Twitter helps hate groups reach new people, and profits in the process.
Yesterday, while I was writing an article about how Twitter is emailing me white supremacist propaganda, Twitter suggested that “I might like” the Federation for American Immigration Reform. They didn’t do it for free, it was a sponsored suggestion.
At first glance, it seems fine. Their name spells out “fair.” Who doesn’t like fair immigration?
It doesn’t take much detective work to determine that there’s nothing “fair” about them.
FAIR is an anti-immigrant extremist organization that the Southern Poverty Law Center designated a hate group in 2008. The Anti-Defamation League calls them “an extreme anti-immigrant group founded by the racist John Tanton.”
The ADL also says that “FAIR tempers its language so as to appear as a mainstream group in front of the media and government agencies.” In fact, I have seen people on Twitter follow them without appearing to understand their true nature.
So, maybe Twitter has been bamboozled by FAIR, and is an innocent victim in all this?
Unfortunately for Twitter, the box that suggested I might like FAIR also suggested alt-right conspiracy theorists Mark Dice and Jack Posobiec.
At some point, Twitter runs out of plausible deniability.
FAIR doesn’t limit its attacks on immigration to illegal immigration. According to the ADL, “It has consistently supported a moratorium on legal immigration to the United States, suggesting that only spouses and young children of U.S. citizens and ‘some’ legitimate refugees should be allowed into the country.”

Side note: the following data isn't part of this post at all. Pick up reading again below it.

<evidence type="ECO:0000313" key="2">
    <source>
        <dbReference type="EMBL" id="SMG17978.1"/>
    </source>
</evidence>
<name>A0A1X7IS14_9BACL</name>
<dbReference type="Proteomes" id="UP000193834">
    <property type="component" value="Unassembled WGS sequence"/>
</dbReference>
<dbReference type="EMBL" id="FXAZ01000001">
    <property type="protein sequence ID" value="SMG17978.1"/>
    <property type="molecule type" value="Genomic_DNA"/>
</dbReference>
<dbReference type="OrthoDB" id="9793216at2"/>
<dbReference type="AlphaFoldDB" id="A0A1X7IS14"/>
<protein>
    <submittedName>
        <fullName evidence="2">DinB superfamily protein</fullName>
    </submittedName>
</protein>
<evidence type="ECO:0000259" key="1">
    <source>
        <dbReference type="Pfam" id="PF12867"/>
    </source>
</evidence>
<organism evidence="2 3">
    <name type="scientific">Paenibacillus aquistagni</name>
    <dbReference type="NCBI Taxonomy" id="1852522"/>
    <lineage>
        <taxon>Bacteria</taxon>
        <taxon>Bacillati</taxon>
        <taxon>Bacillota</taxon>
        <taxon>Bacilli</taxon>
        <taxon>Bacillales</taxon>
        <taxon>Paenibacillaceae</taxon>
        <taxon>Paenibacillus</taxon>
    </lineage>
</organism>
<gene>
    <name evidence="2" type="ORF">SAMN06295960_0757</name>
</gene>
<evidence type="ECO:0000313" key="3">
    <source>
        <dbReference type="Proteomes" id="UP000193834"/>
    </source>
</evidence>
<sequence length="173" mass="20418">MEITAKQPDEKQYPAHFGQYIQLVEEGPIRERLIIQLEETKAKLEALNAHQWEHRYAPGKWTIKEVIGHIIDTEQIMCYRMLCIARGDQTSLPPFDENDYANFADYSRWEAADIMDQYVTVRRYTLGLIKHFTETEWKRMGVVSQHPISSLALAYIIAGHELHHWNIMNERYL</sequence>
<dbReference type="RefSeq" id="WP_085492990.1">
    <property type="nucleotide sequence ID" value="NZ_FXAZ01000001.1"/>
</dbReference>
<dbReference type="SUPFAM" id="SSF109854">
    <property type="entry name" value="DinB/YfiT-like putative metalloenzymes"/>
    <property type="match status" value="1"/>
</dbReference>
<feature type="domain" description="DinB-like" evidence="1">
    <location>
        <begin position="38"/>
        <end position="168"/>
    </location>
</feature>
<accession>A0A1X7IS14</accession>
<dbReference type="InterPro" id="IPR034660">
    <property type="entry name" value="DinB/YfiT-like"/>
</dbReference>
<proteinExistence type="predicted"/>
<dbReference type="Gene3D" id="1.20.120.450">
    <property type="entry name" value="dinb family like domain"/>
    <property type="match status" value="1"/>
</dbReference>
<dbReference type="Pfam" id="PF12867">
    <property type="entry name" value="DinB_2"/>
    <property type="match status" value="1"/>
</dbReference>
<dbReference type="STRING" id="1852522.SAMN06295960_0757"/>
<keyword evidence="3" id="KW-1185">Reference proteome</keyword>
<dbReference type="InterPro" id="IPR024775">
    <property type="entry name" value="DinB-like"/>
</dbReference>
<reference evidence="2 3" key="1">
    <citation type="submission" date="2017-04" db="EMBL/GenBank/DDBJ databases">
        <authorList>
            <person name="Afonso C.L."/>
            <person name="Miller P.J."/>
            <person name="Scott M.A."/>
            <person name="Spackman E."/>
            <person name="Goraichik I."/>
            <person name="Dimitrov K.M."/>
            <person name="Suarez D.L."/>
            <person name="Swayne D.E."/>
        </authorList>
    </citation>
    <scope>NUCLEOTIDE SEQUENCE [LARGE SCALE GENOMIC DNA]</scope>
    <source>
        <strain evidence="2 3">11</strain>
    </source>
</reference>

Notice there’s no mention of work visas as an exception to their proposed moratorium. I won’t link to their website, but in May of 2020, they wrote a letter to the president “urging him to suspend all guestworker programs.”
According to a San Jose Mercury News article from 2018, 71% of tech employees in Silicon Valley are foreign-born. If FAIR had their way, none of them would be here. Imagine what it must feel like to build a platform for a group that wants you removed from this country.
Twitter is taking money from and helping to advance the agenda of an extremist hate group. That group is harmful to our economy, harmful to Twitter’s own employees, and harmful to the most vulnerable people living in our country.
Twitter CEO Jack Dorsey recently donated $25 million to help, among others, undocumented residents of San Francisco. Coincidentally, that’s just under the $27 million dollars in revenue that FAIR reported in 2018, the most recent year available. That’s money that Twitter helped them raise, by accepting some of the $4 million that they spent on advertising.
I appreciate Jack’s generosity, as I’m sure the people who will benefit from it do. I imagine they’d also appreciate it if he’d stop supporting an organization whose mission it is to deport them.